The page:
Did Einstein ever say compound interest was the 8th wonder of the world? | by Christian Soschner
THOUGHT OF THE DAY #11/2021
Let’s check the facts.
As Gary Vaynerchuk said in one of his speeches:
“There is no passive income, no magic formula. Historically, there are only two areas where you can invest your money and create something close to passive income over time:
Public stock market and
But let’s face it: people still need to work to earn money which can then be deployed in both of these possibilities – forever and one day.
Investing in the stock market or investing in real estate requires time, patience, expertise and the acquisition of the skills necessary to choose the right objects.
And only then can compound interest generate wealth for those willing to treat investing as a side hustle at the very least. Those who treat it like a job and invest 8-12 hours a day in it will most likely create generational wealth.
When interest rates still existed, money in a bank account would earn an interest rate of 5% overall. This means that leaving a thousand dollars in a savings account was rewarded with an interest rate of 50 dollars.
Awesome, isn’t it? Get a reward for simply leaving money in a bank account – risk free.
The following year, when the person simply let the $50 sit in the bank account, the institution rewarded $1,050 with an interest rate of 5%. As a result, $52.50 is added to the account, which then displays $1,102.50.
Incredible, isn’t it? And the process repeats itself unless the person withdraws the money.
This economic principle also exists on the stock market and in real estate. Large companies increase their revenue and profits over time, which increases the price. Real estate produces rental costs for the owner and also appreciates.
Both are opportunities for everyone to create enough wealth to live a rich and relaxed life.
Yet, as Gary V. said, it is not passive income, because you must first create capital through work to have enough to deploy it in these two options.
I recently came across Mohnish Pabrai’s videos in which he explains how he became a multi-millionaire by simply copying Warren Buffett’s strategy and using the “compound interest phenomenon”.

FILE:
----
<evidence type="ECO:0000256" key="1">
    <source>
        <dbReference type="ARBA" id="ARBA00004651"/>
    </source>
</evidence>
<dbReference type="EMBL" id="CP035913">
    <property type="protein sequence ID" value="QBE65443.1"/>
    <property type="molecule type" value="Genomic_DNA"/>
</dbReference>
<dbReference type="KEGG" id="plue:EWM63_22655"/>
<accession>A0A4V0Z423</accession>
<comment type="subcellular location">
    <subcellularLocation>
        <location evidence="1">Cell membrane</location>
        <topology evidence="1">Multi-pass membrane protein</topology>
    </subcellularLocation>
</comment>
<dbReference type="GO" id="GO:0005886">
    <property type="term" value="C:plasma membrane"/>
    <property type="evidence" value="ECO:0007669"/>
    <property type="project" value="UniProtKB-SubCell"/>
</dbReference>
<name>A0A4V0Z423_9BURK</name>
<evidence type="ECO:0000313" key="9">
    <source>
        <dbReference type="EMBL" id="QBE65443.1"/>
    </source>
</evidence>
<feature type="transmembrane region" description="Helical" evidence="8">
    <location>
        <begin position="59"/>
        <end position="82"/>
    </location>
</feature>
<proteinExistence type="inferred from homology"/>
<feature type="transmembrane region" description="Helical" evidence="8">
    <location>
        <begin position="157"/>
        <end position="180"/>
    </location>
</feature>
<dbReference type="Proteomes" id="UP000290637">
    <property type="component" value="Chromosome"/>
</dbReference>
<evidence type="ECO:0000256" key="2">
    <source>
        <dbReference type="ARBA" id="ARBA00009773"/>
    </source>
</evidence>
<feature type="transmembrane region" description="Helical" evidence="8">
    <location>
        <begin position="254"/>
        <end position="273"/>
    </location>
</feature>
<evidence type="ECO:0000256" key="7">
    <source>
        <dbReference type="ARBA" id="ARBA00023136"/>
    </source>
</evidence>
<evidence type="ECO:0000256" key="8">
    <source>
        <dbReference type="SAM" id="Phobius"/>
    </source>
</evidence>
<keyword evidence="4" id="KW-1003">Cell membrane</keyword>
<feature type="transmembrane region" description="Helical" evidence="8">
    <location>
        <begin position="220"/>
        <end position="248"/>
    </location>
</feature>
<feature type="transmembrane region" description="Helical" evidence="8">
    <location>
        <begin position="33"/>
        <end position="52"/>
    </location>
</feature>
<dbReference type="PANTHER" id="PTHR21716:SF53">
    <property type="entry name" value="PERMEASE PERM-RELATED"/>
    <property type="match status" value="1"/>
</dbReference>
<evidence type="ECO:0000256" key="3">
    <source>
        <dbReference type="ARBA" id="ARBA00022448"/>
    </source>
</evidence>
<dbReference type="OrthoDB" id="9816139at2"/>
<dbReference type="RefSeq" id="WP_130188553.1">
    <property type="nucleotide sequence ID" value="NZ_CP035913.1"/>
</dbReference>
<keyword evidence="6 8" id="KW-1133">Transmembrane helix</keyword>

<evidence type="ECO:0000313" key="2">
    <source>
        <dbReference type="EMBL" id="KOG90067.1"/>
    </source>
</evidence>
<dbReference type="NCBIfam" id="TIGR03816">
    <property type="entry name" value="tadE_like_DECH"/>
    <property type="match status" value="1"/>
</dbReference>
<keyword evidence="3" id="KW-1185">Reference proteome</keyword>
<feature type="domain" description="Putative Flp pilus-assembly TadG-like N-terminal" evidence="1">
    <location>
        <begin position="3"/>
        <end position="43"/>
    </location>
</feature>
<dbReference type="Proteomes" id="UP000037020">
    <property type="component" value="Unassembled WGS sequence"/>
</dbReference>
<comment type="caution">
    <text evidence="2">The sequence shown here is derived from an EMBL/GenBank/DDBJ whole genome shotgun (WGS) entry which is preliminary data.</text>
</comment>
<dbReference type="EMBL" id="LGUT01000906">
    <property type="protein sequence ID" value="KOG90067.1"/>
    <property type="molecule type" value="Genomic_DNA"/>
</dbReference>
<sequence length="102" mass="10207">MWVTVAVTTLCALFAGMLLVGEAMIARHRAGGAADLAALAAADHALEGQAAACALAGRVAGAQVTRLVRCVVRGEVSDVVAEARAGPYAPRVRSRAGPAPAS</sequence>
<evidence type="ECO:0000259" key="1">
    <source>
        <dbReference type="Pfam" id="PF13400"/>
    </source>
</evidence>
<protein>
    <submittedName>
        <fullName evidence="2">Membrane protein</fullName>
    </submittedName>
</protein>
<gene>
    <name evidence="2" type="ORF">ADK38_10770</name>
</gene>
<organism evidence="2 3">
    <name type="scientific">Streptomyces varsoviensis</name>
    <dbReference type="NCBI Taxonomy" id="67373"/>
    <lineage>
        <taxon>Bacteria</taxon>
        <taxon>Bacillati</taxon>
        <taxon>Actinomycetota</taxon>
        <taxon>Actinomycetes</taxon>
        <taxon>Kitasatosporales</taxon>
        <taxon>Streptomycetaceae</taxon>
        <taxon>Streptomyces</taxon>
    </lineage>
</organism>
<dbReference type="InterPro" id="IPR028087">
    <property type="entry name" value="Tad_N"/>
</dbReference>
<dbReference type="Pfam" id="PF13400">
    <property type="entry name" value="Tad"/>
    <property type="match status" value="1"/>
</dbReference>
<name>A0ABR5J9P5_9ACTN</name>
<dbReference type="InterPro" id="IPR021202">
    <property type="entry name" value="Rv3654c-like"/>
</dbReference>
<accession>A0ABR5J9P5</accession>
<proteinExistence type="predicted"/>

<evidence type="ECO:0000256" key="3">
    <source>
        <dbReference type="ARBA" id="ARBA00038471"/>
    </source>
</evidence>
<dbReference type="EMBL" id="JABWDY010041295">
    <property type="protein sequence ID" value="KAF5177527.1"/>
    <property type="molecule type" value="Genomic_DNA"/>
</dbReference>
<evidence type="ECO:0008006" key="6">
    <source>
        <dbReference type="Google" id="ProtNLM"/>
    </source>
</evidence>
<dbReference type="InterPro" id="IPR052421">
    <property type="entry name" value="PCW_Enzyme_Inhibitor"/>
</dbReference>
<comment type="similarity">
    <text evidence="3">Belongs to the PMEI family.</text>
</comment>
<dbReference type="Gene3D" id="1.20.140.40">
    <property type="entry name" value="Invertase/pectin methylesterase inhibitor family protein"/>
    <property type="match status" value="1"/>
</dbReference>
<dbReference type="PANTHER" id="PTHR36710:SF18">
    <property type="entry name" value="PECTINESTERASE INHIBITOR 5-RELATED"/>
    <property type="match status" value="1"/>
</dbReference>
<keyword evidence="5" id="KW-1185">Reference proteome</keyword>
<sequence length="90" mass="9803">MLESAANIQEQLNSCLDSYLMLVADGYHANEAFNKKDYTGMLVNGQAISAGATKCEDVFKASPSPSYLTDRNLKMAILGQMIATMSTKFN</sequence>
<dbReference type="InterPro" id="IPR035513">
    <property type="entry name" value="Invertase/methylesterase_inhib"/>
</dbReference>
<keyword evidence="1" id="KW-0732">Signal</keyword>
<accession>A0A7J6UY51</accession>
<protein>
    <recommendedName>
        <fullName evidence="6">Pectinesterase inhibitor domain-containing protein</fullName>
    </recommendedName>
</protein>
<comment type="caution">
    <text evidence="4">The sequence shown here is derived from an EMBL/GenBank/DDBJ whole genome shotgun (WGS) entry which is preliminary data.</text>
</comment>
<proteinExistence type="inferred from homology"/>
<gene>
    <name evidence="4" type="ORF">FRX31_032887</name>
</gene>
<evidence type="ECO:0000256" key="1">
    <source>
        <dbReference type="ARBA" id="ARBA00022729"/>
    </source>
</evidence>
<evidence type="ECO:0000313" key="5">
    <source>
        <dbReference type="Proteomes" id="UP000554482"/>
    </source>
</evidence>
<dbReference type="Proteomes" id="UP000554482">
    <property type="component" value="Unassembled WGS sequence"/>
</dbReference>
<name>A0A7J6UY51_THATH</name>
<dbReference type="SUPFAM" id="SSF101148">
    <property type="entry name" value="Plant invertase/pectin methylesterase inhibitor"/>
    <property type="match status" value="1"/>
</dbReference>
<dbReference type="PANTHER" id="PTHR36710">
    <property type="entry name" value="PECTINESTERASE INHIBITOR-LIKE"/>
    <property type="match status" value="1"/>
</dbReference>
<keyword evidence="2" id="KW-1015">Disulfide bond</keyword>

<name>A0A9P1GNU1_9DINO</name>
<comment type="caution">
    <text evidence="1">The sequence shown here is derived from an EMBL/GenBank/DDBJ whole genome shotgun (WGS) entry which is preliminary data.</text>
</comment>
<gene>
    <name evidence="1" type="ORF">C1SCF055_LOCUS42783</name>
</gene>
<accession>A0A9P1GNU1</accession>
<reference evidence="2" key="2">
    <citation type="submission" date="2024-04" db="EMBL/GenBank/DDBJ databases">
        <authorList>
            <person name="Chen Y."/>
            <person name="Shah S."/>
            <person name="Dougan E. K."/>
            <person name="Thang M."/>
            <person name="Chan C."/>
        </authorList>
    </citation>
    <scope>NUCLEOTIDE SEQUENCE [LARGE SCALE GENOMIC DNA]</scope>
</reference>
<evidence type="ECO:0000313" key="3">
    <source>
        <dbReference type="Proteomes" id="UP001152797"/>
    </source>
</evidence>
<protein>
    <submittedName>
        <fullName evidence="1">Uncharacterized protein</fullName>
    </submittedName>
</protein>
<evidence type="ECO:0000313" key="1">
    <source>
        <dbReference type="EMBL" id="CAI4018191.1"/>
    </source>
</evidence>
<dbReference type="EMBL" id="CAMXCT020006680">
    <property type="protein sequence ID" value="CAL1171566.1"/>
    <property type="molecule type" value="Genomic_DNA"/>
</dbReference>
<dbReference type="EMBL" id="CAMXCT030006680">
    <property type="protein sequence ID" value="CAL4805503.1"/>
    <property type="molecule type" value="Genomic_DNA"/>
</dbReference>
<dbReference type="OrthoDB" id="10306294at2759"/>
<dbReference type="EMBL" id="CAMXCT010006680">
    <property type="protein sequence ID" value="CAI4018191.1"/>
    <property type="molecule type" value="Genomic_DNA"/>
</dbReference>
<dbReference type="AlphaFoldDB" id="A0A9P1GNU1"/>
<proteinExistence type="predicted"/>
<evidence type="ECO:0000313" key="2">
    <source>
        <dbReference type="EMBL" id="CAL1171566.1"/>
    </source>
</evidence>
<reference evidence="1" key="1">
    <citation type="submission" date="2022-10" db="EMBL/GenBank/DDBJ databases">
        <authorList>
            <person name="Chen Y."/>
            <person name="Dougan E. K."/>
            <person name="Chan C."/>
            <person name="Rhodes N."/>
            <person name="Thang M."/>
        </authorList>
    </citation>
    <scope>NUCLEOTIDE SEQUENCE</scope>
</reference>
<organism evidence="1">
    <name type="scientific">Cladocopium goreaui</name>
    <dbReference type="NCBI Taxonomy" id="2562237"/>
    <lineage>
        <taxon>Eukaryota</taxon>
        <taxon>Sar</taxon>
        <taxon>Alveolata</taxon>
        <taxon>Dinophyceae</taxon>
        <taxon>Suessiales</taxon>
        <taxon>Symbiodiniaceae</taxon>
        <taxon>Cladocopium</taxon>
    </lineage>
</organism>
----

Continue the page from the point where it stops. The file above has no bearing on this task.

In this speech, he quoted Einstein:
“Compound interest is the 8th wonder of the world”.
Other famous investors I have heard similar quotes attributed to Einstein like
“Compound interest is the most powerful force in the universe.”
It’s a bit more like Einstein, because the universe is involved.
Another funny quote I read:
Compound interest is more complicated than the theory of relativity.
That should have rung a bell, because the interest calculation above is simple to understand, whereas when I read Einstein’s theories online, at least for me, it’s complex.
I never questioned the author of the quotes, but for some reason this time I wondered:
“Is it true?”
Why should Einstein say such things?
So I went online and did some research with Dr. Google. To be honest, it wasn’t as easy as I thought to find out if Einstein said something like that or not.
The internet is full of the above quotes which mostly attribute them to Einstein. Some to Napoleon, Rockefeller or Rothshield.
Eventually I remembered the site’s citation finder and found two articles that elaborated on this problem.
The citation investigator found no evidence that Einstein ever said anything like compound interest is the 8th wonder of the world.
However, most copywriters and marketers have historically liked to use famous people to draw attention to specific quotes that help businesses increase revenue.
Although Einstein probably never considered compound interest to be more complex than his theory of relativity, the phenomenon of the monetary system is still excellent.
It has helped people like Warren Buffett and Charlie Munger, Jeff Bezos or Elon Musk create significant wealth.
It mainly helps ordinary people like you and me to amass enough capital to live a relatively relaxed life.
Indeed, compound interest is the 8th wonder of the world that helps people build wealth, as long as they know the rules of the wealth game.